Monuments and living stones

I’m writing this on a flight from Istanbul to Tel Aviv, heading to Jerusalem for the third iteration of my National Ministers’ Conference (#NMCJerusalem).

I’ve spent the last week in Turkey, mostly in the region the ancients knew as Asia Minor. It’s been a real privilege to visit the sites of key cities and towns, especially those we remember for the little churches that sprang up within them in New Testament times: Colossae, Ephesus, Laodicea, Pergamum, etc.

Today you can visit archaeological remains from the period of those churches, but they’re not from the churches themselves. The archaeological evidence is of the great powers of the pagan civilisation within which the earliest churches found ways to be faithful and thrive, despite their suffering. Unlike the dominant powers they built no buildings. They erected no monuments. Instead they were buildings made of “living stones” (1 Peter 2:5). They were gathered by the Holy Spirit and held together by love for one another.

Their “monument” – if that’s the right word – is the church that spread throughout the world, springing up within every culture, speaking and thinking in every language, witnessing and serving in every kind of circumstance. Their “monument” is as different as could be from those twelve believers in Ephesus (Acts 19:7). But they were gathered together as “living stones” by the same Holy Spirit.

Of course there is an archaeological record of an ancient church in modern Turkey, but that’s from the later Byzantine period. For 1000 years Constantinople (modern Istanbul) was the centre of world Christianity. But again, there’s very little trace of Christianity in Turkey today – except for the Byzantine archaeological sites and re-purposed masterpieces like Aya Sofya. The ancient dominant civilisation is gone, and so are the living churches that grew up within it.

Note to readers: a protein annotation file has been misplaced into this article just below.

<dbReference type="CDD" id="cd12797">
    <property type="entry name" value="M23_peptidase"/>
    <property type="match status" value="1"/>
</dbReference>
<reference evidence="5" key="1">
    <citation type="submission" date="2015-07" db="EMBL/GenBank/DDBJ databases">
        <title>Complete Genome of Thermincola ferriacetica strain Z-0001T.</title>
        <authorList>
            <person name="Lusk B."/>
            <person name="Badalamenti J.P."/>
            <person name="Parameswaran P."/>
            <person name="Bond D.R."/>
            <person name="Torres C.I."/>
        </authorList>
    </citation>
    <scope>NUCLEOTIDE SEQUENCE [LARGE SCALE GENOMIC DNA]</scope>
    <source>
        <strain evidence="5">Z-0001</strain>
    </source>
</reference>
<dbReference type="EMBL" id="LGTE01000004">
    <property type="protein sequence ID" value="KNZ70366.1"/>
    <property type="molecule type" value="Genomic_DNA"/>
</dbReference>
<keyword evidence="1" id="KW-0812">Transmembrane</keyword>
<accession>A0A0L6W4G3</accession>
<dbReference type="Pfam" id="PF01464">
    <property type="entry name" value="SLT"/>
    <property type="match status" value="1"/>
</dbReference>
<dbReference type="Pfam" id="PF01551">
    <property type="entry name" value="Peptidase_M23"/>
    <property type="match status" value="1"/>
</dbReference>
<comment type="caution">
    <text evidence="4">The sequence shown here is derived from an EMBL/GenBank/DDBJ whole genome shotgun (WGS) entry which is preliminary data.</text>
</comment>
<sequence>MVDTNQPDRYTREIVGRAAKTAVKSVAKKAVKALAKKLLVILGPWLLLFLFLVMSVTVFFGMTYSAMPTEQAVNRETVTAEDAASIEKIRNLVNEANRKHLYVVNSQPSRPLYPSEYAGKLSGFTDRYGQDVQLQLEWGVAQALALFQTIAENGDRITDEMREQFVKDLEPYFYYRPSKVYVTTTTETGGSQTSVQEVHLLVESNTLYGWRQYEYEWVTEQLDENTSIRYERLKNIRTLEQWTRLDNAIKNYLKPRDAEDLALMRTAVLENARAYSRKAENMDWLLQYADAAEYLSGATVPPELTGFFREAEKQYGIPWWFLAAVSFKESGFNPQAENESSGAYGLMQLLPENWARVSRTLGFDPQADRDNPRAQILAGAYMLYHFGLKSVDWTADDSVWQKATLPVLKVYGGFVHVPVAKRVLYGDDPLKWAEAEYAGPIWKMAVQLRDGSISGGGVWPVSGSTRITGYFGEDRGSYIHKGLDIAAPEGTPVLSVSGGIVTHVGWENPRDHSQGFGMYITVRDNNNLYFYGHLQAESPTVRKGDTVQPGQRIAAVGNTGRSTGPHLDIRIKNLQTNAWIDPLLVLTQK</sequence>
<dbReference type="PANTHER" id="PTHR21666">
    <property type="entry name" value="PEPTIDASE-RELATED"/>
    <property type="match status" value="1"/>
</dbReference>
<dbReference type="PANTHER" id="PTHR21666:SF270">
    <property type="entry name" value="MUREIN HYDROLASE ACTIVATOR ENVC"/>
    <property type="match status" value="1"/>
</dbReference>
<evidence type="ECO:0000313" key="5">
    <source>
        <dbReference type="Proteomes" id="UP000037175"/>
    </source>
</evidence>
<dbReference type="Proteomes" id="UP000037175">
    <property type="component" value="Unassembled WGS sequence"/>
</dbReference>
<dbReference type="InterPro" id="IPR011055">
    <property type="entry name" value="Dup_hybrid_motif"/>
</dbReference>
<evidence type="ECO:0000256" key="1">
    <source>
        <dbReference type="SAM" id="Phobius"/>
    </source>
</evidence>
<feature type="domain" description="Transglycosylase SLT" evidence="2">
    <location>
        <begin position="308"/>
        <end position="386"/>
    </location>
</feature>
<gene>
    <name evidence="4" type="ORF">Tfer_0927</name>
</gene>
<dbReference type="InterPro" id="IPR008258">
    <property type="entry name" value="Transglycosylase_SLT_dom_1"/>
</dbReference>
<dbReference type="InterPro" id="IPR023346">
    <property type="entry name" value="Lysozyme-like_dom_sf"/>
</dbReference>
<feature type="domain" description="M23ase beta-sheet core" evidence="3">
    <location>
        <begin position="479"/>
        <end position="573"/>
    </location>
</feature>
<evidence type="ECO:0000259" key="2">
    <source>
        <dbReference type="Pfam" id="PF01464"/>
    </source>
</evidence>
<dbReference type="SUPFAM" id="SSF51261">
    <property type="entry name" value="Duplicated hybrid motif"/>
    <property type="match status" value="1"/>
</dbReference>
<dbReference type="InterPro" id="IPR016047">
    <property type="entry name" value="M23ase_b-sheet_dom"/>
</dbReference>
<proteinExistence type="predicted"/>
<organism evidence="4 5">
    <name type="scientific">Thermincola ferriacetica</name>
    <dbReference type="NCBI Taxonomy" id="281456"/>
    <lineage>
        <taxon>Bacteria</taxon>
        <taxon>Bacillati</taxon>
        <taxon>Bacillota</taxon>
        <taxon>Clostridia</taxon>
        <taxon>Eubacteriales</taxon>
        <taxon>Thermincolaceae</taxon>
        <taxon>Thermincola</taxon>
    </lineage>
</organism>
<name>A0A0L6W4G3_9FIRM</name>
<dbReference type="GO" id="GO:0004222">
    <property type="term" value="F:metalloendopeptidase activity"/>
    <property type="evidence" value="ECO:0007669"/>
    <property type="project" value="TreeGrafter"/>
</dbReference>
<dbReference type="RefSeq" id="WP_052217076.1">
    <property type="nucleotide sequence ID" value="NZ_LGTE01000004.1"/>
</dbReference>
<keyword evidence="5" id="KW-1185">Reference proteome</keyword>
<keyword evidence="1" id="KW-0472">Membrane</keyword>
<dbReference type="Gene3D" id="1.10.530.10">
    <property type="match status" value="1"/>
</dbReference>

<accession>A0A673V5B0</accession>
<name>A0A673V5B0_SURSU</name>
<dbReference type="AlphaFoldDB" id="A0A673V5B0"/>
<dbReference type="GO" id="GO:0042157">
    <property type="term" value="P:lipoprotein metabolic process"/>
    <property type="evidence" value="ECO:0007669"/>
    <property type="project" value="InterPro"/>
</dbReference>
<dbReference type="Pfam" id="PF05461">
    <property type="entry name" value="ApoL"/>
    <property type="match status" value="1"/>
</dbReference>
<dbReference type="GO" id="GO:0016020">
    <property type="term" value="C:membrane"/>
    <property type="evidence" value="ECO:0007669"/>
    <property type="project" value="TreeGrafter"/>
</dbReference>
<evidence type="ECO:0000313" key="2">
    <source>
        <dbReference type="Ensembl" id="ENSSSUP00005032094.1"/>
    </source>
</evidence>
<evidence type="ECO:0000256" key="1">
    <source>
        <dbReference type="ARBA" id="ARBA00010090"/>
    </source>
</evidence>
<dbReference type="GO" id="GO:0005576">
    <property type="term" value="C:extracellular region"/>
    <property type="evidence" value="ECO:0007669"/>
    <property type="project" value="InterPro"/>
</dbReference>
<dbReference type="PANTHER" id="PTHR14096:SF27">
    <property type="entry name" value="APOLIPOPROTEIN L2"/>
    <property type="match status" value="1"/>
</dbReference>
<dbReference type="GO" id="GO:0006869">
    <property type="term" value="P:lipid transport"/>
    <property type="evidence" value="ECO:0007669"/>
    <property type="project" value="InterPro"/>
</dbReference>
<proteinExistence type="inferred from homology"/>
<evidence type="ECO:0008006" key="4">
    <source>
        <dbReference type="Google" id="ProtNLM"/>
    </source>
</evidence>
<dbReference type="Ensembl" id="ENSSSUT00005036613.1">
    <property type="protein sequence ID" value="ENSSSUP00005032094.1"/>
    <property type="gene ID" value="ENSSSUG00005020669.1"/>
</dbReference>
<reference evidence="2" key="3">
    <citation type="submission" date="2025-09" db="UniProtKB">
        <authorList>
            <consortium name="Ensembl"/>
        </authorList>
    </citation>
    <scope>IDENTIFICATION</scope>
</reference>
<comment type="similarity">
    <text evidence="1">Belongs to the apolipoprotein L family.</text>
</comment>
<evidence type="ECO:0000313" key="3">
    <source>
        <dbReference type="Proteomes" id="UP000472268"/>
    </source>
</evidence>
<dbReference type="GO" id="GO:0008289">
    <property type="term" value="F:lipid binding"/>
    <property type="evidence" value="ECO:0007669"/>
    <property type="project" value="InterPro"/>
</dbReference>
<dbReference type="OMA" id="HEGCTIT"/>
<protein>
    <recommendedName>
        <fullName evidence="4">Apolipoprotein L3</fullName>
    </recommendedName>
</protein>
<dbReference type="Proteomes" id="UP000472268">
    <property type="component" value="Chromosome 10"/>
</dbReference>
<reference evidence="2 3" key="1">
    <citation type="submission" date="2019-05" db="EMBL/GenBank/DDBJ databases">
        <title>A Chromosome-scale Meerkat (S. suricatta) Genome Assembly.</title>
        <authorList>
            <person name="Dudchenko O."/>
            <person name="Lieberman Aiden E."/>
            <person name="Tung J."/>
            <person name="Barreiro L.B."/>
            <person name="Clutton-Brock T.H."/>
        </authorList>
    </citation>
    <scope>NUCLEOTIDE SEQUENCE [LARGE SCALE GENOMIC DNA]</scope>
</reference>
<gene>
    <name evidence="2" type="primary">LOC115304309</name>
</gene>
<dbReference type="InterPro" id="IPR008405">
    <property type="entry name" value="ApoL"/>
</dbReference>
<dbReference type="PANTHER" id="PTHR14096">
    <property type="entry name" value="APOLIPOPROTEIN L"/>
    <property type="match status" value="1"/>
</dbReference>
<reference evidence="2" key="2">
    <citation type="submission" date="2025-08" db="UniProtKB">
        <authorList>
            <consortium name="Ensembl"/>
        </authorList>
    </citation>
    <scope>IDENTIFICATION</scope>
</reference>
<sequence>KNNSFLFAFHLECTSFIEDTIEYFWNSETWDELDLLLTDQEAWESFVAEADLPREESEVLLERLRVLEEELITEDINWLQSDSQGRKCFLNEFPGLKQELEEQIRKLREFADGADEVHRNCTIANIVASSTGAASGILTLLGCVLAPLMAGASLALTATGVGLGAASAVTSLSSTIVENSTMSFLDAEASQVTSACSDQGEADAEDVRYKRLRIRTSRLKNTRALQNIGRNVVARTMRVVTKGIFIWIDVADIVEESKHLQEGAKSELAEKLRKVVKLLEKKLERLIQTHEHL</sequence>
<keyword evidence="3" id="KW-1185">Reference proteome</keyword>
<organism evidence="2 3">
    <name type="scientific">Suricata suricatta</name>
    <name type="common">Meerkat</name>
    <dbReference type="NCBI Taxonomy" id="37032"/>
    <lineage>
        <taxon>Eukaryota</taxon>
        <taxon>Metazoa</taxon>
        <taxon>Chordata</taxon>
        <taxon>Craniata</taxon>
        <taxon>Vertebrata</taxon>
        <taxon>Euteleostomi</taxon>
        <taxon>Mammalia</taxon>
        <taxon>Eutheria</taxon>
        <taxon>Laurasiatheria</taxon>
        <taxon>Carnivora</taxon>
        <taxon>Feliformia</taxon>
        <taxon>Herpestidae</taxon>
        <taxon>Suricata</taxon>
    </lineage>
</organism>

It occurs to me that the civilisation into which I was born – 1950s Australia – has also passed away. It has been replaced by the multicultural, multi-faith, hyper-capitalist, globalised, digital civilisation that is dominant in Australia today. It shouldn’t surprise me, then, that the churches that grew up within that former Australian civilisation have also passed away. There is evidence of their passing through this place in all those re-purposed buildings from the period, and the now impractical, difficult buildings, practices and institutions that many congregations and denominations still use today.

However the church of “living stones” is emerging afresh in the new Australia…and so I’m on my way to Jerusalem. I’ll be gathering there with colleagues to wrestle with that commitment made in our Basis of Union with such prescience:

The Uniting Church prays that she may be ready when occasion demands to confess her Lord in fresh words and deeds (Basis of Union paragraph 11).



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